The Causes of Hepatic Lipidosis in Cats

Feline obesity is a determining factor in the occurrence of hepatic lipidosis in cats. Read the following article to learn more.
The Causes of Hepatic Lipidosis in Cats

Last update: 16 February, 2021

Feline hepatic lipidosis is a disease of the liver that arises when a massive excess of fats in the form of triglycerides accumulates in this organ. These lipids are concentrated inside the hepatocytes, which are the typical liver cells.

This results in intrahepatic cholestasis – a concentration of bile in the liver. It remains there instead of following its normal route to the duodenum, the first section of the small intestine. Without imminent and aggressive treatment, the cat dies due to liver failure.

A disease linked to sedentary lifestyles

At first, hepatic lipidosis in cats was described as a 100% idiopathic disease, i.e. appearing due to unknown causes. However, today we know that cats with an extremely sedentary lifestyle are at an increased risk of suffering from this syndrome.

When veterinarians suspect that a cat may be suffering from hepatic lipidosis, it’s essential to differentiate whether this is a consequence of another primary pathology. Or, if not, whether it’s a feline idiopathic hepatic lipidosis.

In 85 to 95% of cases, felines have a previous disease that causes lipidosis as a secondary disease.

An obese tiger-striped cat perched on a bench.

Feline idiopathic hepatic lipidosis

Hepatic lipidosis is idiopathic when veterinarians are unable to determine the cause. In other words, they’ve found no other disease in the feline patient that could have caused it. Nevertheless, this syndrome generally appears in cats that are obese and under chronic stress.

Usually, episodes of stress in cats cause anorexia or a lack of appetite for food. This restriction of proteins and carbohydrates causes the mobilization of the animal’s lipid reserves to the liver. However, as there’s a protein deficiency, it’s impossible to transport the fat out of this organ, where it ends up accumulating.

For this reason, it’s extremely important to check that a cat is eating properly. First of all, monitoring the amount of food the cat consumes is crucial to avoid over or underfeeding. In addition, the quality of the diet is essential, as food with a high concentration of fats isn’t healthy for felines.

Finally, it’s important to encourage cats to exercise daily through play, a very important activity to maintain their physical and mental health. As we said, obese cats are more prone to suffer from hepatic lipidosis.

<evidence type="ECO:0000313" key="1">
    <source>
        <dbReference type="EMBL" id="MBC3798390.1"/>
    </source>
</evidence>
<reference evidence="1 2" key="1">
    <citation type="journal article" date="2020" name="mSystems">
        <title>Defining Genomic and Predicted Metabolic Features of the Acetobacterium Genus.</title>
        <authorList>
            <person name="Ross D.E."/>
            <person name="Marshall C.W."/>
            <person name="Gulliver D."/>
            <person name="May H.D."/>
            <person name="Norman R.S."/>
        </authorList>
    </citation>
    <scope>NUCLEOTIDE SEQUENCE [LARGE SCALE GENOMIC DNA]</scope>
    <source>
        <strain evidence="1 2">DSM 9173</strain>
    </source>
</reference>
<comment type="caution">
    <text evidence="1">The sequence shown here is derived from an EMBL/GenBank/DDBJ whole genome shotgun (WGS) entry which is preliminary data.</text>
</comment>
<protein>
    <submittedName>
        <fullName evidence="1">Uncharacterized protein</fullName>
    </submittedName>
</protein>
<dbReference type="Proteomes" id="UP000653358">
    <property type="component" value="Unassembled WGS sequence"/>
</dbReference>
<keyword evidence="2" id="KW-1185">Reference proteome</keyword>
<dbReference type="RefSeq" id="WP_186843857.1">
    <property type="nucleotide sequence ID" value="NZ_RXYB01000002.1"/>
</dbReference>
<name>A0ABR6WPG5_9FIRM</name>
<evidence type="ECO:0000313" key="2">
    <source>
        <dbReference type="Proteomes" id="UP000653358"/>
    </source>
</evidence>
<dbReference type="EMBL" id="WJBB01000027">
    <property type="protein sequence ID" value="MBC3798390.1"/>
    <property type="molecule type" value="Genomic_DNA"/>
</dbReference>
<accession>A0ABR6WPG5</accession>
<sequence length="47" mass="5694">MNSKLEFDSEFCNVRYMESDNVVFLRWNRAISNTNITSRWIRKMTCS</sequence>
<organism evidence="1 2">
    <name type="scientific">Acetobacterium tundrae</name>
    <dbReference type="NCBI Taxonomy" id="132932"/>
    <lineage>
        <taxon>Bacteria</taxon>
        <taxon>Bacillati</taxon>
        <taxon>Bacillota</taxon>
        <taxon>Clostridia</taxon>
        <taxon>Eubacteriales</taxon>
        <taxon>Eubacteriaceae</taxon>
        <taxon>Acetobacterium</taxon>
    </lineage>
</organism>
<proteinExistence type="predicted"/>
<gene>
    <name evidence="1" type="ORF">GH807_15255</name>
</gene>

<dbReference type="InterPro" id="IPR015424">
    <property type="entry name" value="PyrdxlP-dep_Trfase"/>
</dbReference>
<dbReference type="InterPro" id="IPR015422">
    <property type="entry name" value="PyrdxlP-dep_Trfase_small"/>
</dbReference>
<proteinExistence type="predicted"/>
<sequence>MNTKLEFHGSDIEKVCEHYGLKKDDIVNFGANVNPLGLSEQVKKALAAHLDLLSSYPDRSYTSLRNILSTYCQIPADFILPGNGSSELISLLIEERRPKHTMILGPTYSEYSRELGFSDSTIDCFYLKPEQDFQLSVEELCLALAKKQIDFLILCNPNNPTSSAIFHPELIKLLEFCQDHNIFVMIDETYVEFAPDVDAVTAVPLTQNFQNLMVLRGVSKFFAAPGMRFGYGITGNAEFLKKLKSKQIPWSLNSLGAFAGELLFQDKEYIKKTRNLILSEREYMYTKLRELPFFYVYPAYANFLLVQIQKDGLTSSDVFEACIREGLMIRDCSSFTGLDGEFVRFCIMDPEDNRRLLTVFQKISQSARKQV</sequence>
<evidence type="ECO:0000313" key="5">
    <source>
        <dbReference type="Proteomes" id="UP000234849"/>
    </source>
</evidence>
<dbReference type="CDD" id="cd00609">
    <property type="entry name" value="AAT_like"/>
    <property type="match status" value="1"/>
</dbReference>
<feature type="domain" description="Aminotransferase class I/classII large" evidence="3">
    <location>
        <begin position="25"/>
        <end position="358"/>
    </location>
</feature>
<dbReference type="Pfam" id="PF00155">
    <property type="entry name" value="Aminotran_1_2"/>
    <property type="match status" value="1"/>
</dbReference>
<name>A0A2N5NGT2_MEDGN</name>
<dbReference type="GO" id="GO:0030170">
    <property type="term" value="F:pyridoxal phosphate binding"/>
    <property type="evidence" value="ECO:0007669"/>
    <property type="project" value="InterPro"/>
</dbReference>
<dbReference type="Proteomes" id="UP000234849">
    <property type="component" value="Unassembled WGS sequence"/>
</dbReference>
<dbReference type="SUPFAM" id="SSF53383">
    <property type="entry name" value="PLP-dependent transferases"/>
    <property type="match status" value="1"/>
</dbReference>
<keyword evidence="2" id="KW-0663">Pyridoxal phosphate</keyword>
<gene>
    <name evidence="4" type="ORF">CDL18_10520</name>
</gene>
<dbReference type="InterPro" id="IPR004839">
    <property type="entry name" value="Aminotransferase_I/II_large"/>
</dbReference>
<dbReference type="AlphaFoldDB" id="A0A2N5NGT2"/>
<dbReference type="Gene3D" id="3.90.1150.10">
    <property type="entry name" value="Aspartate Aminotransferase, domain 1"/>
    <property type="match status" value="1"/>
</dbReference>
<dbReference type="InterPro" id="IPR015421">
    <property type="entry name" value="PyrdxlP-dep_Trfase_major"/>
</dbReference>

Feline diabetes as a cause of fatty liver

Diabetes mellitus in cats is a hormonal disease caused by insulin deficiency. Besides occurring in humans, this disease is also very common in felines with obesity.

Insulin, among other functions, stimulates an enzyme that promotes the storage of fatty acids in adipose tissue. When there’s not enough of this hormone, the fat remains free in the bloodstream. Then, through other mechanisms, it ends up accumulating in the liver, causing hepatic lipidosis.

Hepatic lipidosis due to pancreatitis

Pancreatitis is an inflammation of a specific region of the pancreas, namely the exocrine section. As a consequence, it causes the release of many enzymes, toxins, and other substances, causing severe pain in the cat.

This state causes the cat to stop eating, i.e. it causes severe anorexia. This is the main factor in abnormal lipid metabolism and the cause of hepatic lipidosis.

Hyperthyroidism and liver problems in cats

Occasionally, hepatic lipidosis can occur as a consequence of hyperthyroidism in cats. Although the mechanism isn’t well understood, experts believe that the reason lies in the problems having to do with weight loss and anorexia in cats with hyperthyroidism. In addition, excess thyroid hormone can cause liver toxicity.

A digital illustration of an X-ray of a cat with the liver highlighted in red.

A cat’s liver health

The liver is an essential organ in animals’ overall metabolism. Many diseases, in their first stage – when they still have an easy solution – are detectable by means of a simple blood test. Therefore, it’s essential that owners make sure their veterinarian conducts a biochemical test on their cats at least once a year.

In the same way, obesity in cats – as in other animals – is a precursor of dozens of very harmful pathologies. Avoiding overfeeding and keeping your pet active are the key to ensuring that it remains by your side for many years.

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